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The Special Ingredient of Leadership: Emotional Intelligence

Successful Leaders know that in order to be a Star Performer they need to have a balance of Technical Skills + EQ + IQ. Looking to maximize your own and your follower's performance? Then these three aspects need to be part of the equation for success.



EQ + IQ = SUCCESS


Estelle does not get on with her chief executive despite doing a really good job. He is incredibly dismissive, does not respond to her reports on things which need looking at or approaching differently - and he never looks her in the eye. Her colleagues see her as a role model for good practice. She wants a good career but isn't sure about the next step. *


Quentin is trying to balance his own anxieties with the way his organization is changing and the effect of this changeon the views and approaches of his colleagues. His need for recognition is very high. He works with people who don't express themselves emotionally or understand the importance of this for motivating staff. A year on, he has left his job. The organization has lost a real asset. *


In each of the situation described above, the people involved will benefit from improving their emotional intelligence. Specially when it comes to leadership roles. Doing so will make not only their life easier but also for those who have to interact with them.


Think about this fact: How do most people get leadership positions in most organizations? It’s normally based on a technical assessment, isn’t? The best technician gets promoted to lead the team. The trouble is leadership and technical skills are two totally different skills. Technical skills are technical skills and leadership is influence. It is connecting with people which comes from valuing people. Technical skill and valuing people are polar opposites. One is left brained one is right brained. The technician simply doesn’t see the world that way. There is definetely a need to pay attention to the "heart matter": emotional intelligence.


Emotional Intelligence is the capacity to be aware of, control, and express one's emotions, and to handle interpersonal relationships judiciously and empathetically. It is the key to both personal and professional success.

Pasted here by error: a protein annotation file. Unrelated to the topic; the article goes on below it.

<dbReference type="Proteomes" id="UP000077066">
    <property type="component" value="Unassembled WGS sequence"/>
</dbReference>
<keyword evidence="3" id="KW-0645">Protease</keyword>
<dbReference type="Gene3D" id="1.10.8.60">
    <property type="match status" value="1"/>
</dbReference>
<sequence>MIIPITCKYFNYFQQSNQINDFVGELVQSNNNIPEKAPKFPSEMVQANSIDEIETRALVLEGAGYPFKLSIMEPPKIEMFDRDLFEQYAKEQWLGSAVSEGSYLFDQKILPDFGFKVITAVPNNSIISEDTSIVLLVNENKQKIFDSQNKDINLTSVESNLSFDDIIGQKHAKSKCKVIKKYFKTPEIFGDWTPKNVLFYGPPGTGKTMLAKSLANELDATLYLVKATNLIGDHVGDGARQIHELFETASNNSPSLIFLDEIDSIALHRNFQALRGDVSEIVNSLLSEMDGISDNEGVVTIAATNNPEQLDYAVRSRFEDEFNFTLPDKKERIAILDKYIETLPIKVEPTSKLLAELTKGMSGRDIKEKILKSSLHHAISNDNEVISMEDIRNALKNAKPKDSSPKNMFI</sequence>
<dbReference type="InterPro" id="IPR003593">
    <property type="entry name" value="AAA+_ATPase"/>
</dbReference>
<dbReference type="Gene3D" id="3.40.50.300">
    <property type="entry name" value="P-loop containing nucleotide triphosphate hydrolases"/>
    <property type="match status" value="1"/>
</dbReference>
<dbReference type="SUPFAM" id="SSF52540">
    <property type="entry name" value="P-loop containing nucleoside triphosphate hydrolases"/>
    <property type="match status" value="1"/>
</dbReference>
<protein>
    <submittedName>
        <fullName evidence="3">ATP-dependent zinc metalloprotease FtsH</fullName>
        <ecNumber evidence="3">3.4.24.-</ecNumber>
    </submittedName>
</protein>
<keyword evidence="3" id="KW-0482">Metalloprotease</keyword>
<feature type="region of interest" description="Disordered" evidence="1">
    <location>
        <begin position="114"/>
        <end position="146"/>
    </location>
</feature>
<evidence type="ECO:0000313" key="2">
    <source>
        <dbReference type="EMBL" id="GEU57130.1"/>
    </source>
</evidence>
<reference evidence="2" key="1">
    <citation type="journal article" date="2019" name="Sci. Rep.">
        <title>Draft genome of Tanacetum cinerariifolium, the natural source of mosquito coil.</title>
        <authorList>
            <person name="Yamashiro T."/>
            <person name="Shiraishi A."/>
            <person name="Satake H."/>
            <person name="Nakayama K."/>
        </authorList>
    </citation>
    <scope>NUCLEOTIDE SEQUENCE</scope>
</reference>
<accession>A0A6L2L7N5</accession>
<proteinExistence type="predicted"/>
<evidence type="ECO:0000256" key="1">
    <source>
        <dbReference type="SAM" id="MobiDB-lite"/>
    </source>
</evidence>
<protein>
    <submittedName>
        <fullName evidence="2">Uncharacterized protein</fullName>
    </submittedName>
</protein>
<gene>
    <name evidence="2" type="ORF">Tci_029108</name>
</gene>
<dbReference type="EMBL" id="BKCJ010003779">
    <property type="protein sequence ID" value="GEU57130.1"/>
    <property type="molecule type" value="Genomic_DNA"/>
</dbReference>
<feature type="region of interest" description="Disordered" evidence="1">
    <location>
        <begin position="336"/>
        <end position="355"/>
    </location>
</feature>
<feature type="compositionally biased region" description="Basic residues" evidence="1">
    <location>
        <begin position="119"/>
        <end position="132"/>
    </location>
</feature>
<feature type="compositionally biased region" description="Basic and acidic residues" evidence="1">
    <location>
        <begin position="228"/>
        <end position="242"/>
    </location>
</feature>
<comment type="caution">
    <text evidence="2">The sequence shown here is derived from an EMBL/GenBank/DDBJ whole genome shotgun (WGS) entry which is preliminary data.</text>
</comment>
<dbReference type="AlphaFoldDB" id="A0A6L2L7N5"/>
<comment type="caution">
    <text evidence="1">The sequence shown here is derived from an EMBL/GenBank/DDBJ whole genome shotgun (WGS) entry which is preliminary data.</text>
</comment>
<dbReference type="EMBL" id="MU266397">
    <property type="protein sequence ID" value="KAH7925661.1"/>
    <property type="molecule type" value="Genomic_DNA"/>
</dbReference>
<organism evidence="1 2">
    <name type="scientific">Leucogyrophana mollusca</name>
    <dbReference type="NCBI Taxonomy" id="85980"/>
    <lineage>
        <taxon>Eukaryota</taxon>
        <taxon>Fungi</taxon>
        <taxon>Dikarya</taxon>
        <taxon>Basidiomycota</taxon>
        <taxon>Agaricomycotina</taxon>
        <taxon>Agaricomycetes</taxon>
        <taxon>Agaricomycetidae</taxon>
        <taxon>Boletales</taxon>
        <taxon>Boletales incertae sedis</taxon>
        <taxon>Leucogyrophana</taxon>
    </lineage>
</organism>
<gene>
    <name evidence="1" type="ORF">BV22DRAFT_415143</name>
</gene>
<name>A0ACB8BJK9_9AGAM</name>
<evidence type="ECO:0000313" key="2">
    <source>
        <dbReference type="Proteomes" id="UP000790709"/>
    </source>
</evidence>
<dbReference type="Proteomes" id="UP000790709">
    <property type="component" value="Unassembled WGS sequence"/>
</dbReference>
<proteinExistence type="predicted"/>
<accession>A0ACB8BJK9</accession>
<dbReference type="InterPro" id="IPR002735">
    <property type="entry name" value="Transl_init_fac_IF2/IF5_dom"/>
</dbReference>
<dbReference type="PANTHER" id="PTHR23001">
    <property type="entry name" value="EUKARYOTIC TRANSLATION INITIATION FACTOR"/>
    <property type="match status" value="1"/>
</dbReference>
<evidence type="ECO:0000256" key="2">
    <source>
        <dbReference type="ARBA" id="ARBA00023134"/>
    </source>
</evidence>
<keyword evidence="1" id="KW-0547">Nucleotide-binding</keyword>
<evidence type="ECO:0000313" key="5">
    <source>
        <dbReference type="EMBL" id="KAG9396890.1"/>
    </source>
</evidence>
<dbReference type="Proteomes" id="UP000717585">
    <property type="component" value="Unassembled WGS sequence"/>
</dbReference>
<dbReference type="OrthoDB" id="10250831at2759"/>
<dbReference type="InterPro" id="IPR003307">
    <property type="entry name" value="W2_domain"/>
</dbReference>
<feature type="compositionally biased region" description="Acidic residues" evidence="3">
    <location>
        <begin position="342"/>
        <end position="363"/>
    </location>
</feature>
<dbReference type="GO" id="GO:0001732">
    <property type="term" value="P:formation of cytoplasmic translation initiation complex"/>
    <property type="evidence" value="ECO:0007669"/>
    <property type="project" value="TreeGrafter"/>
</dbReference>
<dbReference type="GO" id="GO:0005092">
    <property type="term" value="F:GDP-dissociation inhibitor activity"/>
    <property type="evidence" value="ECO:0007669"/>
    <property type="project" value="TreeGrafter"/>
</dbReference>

Why does it become crucial when it comes to leadership? Research shows that there is a link between a company's success and the emotional intelligence of its leaders. Daniel Goleman, psychologist and expert on emotional intelligence states that "The most effective leaders are alike in one crucial way: They all have a high degree of emotional intelligence. Without it, a person can have the best training in the world, an incisive, analytical mind, and an endless supply of smart ideas, but he or she won't make it a great leader".


Can emotional intelligence be learned? According to Daniel, it increases with age. There is an old-fashioned word for the phenomenon: maturity. He identifies 5 emotional skills that distinguishes great leaders from merely good ones*:


1. Self-awareness: knowing one's strenghts, weaknesses, drives, values, and the impact on others.

2. Self-regulation: controlling or redirecting disruptive impulses and moods.

3. Motivation: relishing achievement for its own sake.

4. Empathy: understanding other people's emotional makeup.

5. Social Skill: building rapport with others to move them in desired directions.


In this video I go deeper into each of the skills and provide with examples:

https://youtu.be/cokvulb4okM


Next Step: Take some time to reflect in each of the skills defined by Daniel Goleman. How do they apply to your current situation? Which one do you think needs some attention? Start small. Chose a couple and journal along the week as you become intentional to improve them in daily situations. Tell me how it goes!

There are assessments that gives you more information about your emotional intelligence. If you are interested, reach out: carolina@rewire-now.com



To Your Success,









* Walton, D. (2012) Emotional Intelligence. New York: MJF Books

* Goleman, D. (1995) Emotional Intelligence. New York: Bantam Books

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